This Is It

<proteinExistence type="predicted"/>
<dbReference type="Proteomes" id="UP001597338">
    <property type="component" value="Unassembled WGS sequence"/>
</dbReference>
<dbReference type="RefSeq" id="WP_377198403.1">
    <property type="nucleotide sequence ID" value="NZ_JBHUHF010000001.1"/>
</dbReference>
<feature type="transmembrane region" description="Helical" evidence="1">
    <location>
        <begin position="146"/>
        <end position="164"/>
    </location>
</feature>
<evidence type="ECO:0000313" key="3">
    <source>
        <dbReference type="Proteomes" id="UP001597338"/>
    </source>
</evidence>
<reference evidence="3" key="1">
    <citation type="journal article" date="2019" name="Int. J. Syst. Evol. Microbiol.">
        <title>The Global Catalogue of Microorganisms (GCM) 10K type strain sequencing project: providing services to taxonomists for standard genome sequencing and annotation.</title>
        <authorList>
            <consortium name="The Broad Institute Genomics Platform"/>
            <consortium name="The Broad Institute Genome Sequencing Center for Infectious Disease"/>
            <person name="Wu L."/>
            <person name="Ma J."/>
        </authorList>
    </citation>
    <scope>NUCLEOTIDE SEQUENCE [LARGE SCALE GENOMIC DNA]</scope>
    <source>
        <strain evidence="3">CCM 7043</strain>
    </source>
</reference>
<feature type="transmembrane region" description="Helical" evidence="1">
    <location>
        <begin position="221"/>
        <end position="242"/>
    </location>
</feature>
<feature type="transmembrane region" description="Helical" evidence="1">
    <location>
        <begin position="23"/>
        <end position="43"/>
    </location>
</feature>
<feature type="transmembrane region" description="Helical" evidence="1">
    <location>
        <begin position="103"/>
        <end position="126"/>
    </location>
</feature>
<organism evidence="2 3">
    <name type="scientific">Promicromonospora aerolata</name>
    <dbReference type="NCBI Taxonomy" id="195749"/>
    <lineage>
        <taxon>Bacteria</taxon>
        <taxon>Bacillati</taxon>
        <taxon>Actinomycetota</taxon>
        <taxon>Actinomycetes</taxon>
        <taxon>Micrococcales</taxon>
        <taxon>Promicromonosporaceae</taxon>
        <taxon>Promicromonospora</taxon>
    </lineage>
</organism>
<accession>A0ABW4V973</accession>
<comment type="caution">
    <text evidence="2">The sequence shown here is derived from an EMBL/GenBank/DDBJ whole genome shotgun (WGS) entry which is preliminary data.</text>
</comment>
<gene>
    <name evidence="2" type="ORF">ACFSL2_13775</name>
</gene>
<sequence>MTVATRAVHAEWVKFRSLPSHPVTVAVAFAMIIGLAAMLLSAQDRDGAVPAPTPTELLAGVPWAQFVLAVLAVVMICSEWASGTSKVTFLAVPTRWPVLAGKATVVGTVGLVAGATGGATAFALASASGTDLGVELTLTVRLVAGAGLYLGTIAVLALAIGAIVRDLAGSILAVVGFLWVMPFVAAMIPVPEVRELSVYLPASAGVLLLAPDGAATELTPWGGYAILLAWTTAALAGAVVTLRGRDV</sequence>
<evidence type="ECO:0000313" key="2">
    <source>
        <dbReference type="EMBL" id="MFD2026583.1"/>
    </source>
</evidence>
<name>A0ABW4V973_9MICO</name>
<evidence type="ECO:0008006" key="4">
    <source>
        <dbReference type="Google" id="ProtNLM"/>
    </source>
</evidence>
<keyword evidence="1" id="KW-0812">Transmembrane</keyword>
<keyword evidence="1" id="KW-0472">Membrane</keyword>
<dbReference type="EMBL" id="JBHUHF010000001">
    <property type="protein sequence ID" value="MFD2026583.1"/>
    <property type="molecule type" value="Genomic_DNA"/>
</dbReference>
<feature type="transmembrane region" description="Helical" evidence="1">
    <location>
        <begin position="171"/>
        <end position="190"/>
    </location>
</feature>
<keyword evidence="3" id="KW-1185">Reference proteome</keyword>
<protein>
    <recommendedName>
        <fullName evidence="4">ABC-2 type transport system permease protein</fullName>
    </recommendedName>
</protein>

In a London press conference in March 2009, before screaming fans and the world’s media, Michael Jackson bullishly announced his comeback: a run of ten shows over eight months, starting July, to be held in the capital’s 23,000-capacity O2 Arena. After showing up almost an hour late to what was a brief and seemingly drugged-up performance, Jackson declared: ‘This is it, the final curtain call.’ When tickets were released, sales went through the ceiling for This Is It, reportedly selling at their peak at a rate of 16,000 per second. Jackson had not toured since the HIStory World Tour in 1996-97 and had not performed live on stage properly for a decade. On seeing the potential for resale and profit, even non-fans scrambled for tickets. Apparently in light of such demand, over night the ten dates became 50, the first leg of a world tour and a three-year binding contract for Jackson with AEG Live, the concert’s promoters. But amid the show’s final rehearsals in Los Angeles on 25 June, just two weeks before his opening night, Jackson suffered cardiac arrest at his home: the result of an accidental overdose of the powerful hospital anaesthetic Propofol, along with a number of other sedatives. Despite paramedics’ attempts at revival, Jackson’s death was confirmed shortly after arrival at the UCLA Medical Centre.